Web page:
Our Locations:

36 Sanford Street
Fairfield, CT

115 Technology Drive
Trumbull, CT

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Diagnostic Procedures

Allergen Skin Testing is performed to detect sensitivity to environmental allergens, foods and drugs. The test detects the presence of specific IgE, which causes the symptoms of allergy. Testing is  performed on the arms in two steps. During the  first part of the test, a small amount of the potential allergen is applied to the skin in liquid form on the tips of a plastic applicator that  scratches the surface of the skin. If you are allergic to the substance, a red, raised, itchy hive will develop within fifteen minutes. If no reaction occurs, a more sensitive test is performed using a very small needle to inject a tiny amount of the substance onto the surface of the skin. An allergic reaction consists of a red, raised hive developing within fifteen minutes. Reactions are graded by size on a scale from zero to four. A four-plus reaction is about one and  three quarters inches in diameter. Doing the test in the sequence of scratch test followed by the intradermal test minimizes the risk of a generalized allergic reaction to the material being tested. Foods are only tested using scratch tests because of the high number of false positive results when they are placed under the skin, and the higher risk of severe allergic reactions. Allergy skin testing advantages include ease of performance, speed, accuracy and the large number of substances that can be screened. Using modern techniques, there is minimal discomfort from testing.
The following antihistamines can prevent your skin from reacting to an allergy skin test. If possible, please try to stop any of the following medications five days before your first appointment:
Allegra, Claritin, Xyzal, Clarinex, Zyrtec, Benadryl, Chlorpheniramine, Allerest, Advil Cold and Sinus, Atarax, Hydroxyzine, Seldane, Tavist, Balamine, Rynatan, Semprex, Tussi-12, Children's Tylenol Plus Allergy, Vicks 44, Tylenol Cold and Sinus, Nyquil.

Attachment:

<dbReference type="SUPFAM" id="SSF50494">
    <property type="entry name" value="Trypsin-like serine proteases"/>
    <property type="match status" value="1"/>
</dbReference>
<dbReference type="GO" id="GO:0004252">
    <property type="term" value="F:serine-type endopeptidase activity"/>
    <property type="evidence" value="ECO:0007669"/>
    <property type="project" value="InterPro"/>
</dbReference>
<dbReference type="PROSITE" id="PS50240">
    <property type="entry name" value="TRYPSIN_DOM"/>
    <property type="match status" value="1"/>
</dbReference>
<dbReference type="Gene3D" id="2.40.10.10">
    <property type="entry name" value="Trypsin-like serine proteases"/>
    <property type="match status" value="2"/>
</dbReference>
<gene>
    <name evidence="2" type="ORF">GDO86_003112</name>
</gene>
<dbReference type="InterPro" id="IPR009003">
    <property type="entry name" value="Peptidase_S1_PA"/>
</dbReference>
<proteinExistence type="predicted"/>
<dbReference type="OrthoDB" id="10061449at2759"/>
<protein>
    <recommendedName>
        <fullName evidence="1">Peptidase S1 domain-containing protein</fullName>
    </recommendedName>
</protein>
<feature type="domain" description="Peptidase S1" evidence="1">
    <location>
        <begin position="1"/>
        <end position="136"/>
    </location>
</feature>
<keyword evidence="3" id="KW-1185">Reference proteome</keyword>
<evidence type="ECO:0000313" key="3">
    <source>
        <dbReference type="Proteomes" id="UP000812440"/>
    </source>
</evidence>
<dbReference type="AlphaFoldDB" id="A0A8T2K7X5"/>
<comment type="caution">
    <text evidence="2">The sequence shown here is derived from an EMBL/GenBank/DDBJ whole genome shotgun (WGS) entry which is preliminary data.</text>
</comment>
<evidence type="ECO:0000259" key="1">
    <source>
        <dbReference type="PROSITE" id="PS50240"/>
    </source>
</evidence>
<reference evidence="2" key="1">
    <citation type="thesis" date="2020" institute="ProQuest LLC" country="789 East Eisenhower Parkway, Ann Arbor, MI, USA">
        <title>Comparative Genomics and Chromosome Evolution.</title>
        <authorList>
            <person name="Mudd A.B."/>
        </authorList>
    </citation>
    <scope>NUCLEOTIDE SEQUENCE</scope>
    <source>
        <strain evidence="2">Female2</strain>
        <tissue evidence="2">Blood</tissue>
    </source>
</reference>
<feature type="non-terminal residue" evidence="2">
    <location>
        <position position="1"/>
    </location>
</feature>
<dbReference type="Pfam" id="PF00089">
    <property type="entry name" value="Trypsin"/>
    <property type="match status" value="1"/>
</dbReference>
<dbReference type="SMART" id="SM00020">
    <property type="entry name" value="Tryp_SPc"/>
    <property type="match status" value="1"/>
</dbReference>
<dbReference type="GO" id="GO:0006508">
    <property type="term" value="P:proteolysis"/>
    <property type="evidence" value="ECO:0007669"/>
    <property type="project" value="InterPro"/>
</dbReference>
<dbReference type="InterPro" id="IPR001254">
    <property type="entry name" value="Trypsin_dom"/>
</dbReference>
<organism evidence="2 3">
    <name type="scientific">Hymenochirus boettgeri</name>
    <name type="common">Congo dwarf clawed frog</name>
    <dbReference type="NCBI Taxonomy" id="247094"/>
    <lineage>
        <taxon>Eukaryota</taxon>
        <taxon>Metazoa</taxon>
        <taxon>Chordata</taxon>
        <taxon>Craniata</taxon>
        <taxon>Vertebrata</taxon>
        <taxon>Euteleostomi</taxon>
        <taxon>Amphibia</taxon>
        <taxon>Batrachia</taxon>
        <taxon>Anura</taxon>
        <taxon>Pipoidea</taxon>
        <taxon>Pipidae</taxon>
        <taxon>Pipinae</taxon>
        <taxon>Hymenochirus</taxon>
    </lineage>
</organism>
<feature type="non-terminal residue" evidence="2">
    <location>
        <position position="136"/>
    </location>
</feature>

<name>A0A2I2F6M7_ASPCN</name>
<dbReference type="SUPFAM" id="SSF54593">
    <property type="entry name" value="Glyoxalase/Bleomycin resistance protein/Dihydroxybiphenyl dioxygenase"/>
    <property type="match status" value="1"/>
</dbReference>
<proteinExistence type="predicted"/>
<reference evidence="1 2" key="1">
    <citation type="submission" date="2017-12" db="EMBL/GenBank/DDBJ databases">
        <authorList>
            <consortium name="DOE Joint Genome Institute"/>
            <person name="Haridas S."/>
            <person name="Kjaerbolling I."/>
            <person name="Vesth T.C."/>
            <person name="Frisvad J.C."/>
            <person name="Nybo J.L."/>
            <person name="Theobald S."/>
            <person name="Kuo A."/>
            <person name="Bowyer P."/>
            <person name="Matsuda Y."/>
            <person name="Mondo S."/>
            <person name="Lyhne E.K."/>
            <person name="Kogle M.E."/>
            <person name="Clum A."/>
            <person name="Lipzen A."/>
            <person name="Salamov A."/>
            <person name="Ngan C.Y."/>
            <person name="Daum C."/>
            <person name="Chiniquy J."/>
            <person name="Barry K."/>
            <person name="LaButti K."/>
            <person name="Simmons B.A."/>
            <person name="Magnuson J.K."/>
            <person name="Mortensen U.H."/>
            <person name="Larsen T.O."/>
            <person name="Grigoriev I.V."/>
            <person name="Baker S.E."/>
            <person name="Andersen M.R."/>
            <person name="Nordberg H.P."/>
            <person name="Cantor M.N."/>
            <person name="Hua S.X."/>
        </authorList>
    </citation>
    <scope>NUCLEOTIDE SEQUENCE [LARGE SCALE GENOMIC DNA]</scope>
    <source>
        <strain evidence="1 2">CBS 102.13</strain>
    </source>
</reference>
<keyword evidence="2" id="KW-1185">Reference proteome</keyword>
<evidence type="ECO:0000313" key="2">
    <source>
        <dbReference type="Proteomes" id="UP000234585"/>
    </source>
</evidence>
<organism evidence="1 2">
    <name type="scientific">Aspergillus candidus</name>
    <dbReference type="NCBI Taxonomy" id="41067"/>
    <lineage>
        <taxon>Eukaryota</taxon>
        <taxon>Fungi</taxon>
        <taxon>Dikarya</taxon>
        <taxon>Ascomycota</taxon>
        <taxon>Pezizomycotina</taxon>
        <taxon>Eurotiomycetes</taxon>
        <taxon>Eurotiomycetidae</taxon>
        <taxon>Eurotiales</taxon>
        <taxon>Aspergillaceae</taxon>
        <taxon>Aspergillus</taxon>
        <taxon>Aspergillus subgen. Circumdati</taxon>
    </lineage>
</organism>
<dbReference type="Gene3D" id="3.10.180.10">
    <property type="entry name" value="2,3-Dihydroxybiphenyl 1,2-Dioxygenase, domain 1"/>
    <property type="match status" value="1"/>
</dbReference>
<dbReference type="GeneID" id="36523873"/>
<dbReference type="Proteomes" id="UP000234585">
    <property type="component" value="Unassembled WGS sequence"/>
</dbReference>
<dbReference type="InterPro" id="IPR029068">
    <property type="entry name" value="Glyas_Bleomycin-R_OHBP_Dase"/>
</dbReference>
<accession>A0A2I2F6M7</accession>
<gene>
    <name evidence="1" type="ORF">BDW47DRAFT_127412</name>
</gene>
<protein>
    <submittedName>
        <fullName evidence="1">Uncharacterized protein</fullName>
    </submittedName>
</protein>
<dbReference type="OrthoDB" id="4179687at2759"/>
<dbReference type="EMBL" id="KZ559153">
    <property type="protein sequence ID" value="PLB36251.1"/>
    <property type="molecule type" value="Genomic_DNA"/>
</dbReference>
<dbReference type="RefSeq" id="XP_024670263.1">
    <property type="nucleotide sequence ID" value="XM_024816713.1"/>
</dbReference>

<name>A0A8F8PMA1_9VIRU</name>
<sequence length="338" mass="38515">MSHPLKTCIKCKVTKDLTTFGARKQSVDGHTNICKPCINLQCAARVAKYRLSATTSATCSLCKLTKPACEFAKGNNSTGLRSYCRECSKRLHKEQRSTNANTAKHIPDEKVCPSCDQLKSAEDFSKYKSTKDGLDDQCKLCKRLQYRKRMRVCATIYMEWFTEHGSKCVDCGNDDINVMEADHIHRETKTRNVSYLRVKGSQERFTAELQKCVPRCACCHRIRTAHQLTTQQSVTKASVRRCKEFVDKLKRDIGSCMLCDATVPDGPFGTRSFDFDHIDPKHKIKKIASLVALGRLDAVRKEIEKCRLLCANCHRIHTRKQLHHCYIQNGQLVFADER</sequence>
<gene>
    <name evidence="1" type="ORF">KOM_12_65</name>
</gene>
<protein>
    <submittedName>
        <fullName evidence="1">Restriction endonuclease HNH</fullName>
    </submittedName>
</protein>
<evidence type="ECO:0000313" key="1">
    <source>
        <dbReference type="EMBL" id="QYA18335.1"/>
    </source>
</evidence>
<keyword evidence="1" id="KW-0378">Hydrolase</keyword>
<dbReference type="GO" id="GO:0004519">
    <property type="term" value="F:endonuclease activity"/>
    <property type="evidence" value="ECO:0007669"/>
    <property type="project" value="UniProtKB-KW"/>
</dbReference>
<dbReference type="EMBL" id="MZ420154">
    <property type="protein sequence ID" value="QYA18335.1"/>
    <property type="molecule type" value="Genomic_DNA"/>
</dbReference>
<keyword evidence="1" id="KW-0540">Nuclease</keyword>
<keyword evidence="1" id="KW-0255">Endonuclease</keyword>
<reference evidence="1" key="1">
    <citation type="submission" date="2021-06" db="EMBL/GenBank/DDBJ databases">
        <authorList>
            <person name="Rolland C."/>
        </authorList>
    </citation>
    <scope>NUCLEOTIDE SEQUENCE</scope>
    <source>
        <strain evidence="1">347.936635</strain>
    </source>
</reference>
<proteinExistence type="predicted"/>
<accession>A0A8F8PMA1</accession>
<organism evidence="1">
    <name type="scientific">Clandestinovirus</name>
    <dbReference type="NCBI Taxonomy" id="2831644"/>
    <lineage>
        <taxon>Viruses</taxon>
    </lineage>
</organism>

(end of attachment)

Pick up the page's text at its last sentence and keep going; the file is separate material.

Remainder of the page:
Medications that will not interfere with testing include psuedoephedrine, Nasacort, Rhinocort, Flonase, Omnaris, Veramyst, Nasonex, Astepro and Astelin. Prednisone will not interfere with skin testing except at dosages over thirty milligrams daily. These may be safely continued.
Spirometry is used to measure volume and various rates of flow through the airways of the lungs. It is performed by forcefully blowing for as long as possible into a machine that can measure the rate of air flow and amount of air expired. The test is useful for  diagnosing asthma and differentiating asthma  from other chronic lung diseases. The hallmark of asthma is reversible airway obstruction. This means that air can easily enter the lungs, but becomes trapped in the airways during exhalation. The obstruction to airflow is caused by contraction or shortening of the muscles that surround the airways and by an increase in mucous within the lungs. When airway obstruction is found on spirometry, asthma can be diagnosed if  inhaling albuterol, a medication that dilates the airways, reverses the obstruction. Spirometry is also useful for determining if a chronic cough is related to asthma, and for diagnosing upper airway obstruction from vocal cord dysfunction. It can also be used to determine the strength of the respiratory muscles.
Patch Testing is used to determine if a substance in contact with the skin is responsible for  eczema. Because allergic skin rashes can appear a up to a week after exposure, it is difficult connect the cause of the rash to a particular exposure.. Once the rash is established, it can persist for months after contact has stopped. Patch testing is performed by applying a tape to the back that has ten plastic wells, each filled with a different substance. The patch must be kept clean and dry. It is removed after forty-eight hours. A small patch of eczema develops under the well if you are allergic to the substance. Since reactions can take up to one week, the skin is examined again at seven days. It is important to bring all personal care products so that they may be individually patch tested. If an allergen is identified,  a customized plan for avoiding the offending allergens will be devised by you and Dr. King
Endoscopy of the nose, throat and larynx or voice box is a simple office procedure that can be performed in about fifteen minutes. The endoscope gives unrivaled views of the nose, sinus openings, Eustachian tubes, adenoids and larynx. It is useful for finding the cause of chronic nasal congestion, recurrent ear infections, post-nasal drip, hoarseness, chronic cough and other maladies. Endoscopy can be accomplished without numbing medications, sedation or anesthesia. The procedure is performed by first spraying the nose with a decongestant spray to open up the nasal passages. It is important to keep the mouth closed and breathe through the nose to further open the nasal passages.   A Three millimeter flexible fiberoptic scope  is then gently passed into the expanded nasal cavity with virtually no discomfort or gagging. No removal of tissue occurs during this procedure.